Maintenance team keeps launch facilities 'running good'
By Airman 1st Class Malcolm Mayfield, 90th Missile Wing Public Affairs
/ Published September 11, 2015
F.E. WARREN AIR FORCE BASE, Wyo. --
The 90th Missile Maintenance Squadron is responsible for 150 Minuteman III launch facilities. The Periodic Maintenance Team ensures these locations operate efficiently and effectively, while also honing the skills of its Airmen.
The PMT is the stepping stone for Airmen starting out in the Facility Maintenance Section career field, giving them hands on training on the various tasks of their more veteraned counterpart the Facility Maintenance Team, said Staff Sgt. Shawanna Matchett, 90th MMXS PMT chief.
The tasks performed by the PMT are primarily routine and preventative maintenance, whereas FMT performs maintenance for specific issues that arise at the sites.
"They do a lot of things that just keep the site running, or to make sure it is running good," said Tech. Sgt. Demichah Rumph, 90th MMXS FMS supervisor. "This is where the Airmen gain the knowledge of how the system works, learning all of the ins and outs."
Like most other careers, training is a large part of what the team does daily.
"With PMT, they give you the beginning steps of learning how to trouble shoot," said Airman 1st Class Christopher Myers, 90th MMXS PMT technician. "It helps your trouble shooting abilities by getting you to learn the systems."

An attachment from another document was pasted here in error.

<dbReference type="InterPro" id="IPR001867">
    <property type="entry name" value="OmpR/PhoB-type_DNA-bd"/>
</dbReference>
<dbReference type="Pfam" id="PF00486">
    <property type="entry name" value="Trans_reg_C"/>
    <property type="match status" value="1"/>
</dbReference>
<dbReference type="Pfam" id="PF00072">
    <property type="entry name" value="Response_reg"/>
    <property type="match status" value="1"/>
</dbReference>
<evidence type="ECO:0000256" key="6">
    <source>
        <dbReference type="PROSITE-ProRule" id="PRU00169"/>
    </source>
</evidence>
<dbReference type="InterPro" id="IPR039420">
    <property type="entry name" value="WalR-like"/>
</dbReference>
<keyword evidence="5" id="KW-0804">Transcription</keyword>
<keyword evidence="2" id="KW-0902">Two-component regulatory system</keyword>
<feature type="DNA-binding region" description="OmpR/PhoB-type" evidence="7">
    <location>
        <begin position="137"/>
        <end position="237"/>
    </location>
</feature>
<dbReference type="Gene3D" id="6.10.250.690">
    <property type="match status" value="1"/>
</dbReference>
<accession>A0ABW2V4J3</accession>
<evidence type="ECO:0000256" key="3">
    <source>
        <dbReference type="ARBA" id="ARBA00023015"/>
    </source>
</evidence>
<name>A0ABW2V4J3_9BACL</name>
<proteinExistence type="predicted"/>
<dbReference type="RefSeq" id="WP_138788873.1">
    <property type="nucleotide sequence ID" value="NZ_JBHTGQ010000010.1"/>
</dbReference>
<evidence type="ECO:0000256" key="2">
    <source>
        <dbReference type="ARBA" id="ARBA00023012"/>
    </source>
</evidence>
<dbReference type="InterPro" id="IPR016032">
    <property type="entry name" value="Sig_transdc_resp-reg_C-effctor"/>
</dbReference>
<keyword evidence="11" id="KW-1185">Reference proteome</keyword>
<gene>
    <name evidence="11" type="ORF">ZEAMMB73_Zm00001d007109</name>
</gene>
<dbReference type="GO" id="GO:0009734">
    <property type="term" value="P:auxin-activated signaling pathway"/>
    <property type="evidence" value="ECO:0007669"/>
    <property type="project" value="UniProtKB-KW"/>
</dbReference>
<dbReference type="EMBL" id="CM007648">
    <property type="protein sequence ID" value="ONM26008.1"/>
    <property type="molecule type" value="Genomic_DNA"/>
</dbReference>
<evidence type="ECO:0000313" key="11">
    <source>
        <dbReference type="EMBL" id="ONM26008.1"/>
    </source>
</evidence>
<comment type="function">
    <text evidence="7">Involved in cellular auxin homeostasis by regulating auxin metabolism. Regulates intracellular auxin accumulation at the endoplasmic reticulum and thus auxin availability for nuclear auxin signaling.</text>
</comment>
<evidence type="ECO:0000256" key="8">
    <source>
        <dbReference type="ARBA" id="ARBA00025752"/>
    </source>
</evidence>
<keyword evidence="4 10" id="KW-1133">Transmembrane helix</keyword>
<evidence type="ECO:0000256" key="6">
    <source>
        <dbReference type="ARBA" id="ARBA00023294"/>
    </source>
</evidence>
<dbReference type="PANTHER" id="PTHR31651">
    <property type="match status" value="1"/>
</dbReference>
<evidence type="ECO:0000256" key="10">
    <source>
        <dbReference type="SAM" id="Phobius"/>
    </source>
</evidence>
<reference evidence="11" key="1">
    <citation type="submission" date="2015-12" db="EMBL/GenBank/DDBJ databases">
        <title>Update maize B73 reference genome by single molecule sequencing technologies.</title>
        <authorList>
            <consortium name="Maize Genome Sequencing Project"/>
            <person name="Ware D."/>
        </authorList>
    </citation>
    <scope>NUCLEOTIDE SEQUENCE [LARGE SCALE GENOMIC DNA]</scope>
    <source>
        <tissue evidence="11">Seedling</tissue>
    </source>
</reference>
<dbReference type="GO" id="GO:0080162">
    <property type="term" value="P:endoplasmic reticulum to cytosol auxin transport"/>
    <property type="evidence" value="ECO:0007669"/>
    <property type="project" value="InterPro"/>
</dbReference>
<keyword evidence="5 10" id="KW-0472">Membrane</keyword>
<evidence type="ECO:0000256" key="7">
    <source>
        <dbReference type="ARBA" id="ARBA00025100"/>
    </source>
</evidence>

Myers said trouble shooting was a challenge for him, but being put on the team has helped him become more proficient.
After graduating from their technical school at Vandenberg Air Force Base, California, the new Airmen refresh the information learned at school and are trained on the base's unique procedures to reinforce the knowledge.
"We want to get them knowledgeable in all systems," Matchett said. "This section is the best place to put them after training."
Among the number of routine checks the team does on a site, two main areas are given a high level of attention: the Environmental Control System and the diesel generator.
Both of these devices play a major role in the upkeep of a site. The systems were newly upgraded, providing smoother maintenance for the team.
"Since we have a new ECS system and we have the new diesel generators - we went from a quad annual to a triannual schedule," Rumph said. "The new systems are so much easier and user friendly. We were also able to decrease the amount of personnel that we needed to do the maintenance."
Rumph said the single team can now conduct maintenance at the same speed it used to take three teams.
"It's a challenging job, but the team I have now, I wouldn't choose anyone else," Matchett said. "They work hard and that's important. When you have Airmen that go out there and know what they're doing, it just makes it that much better."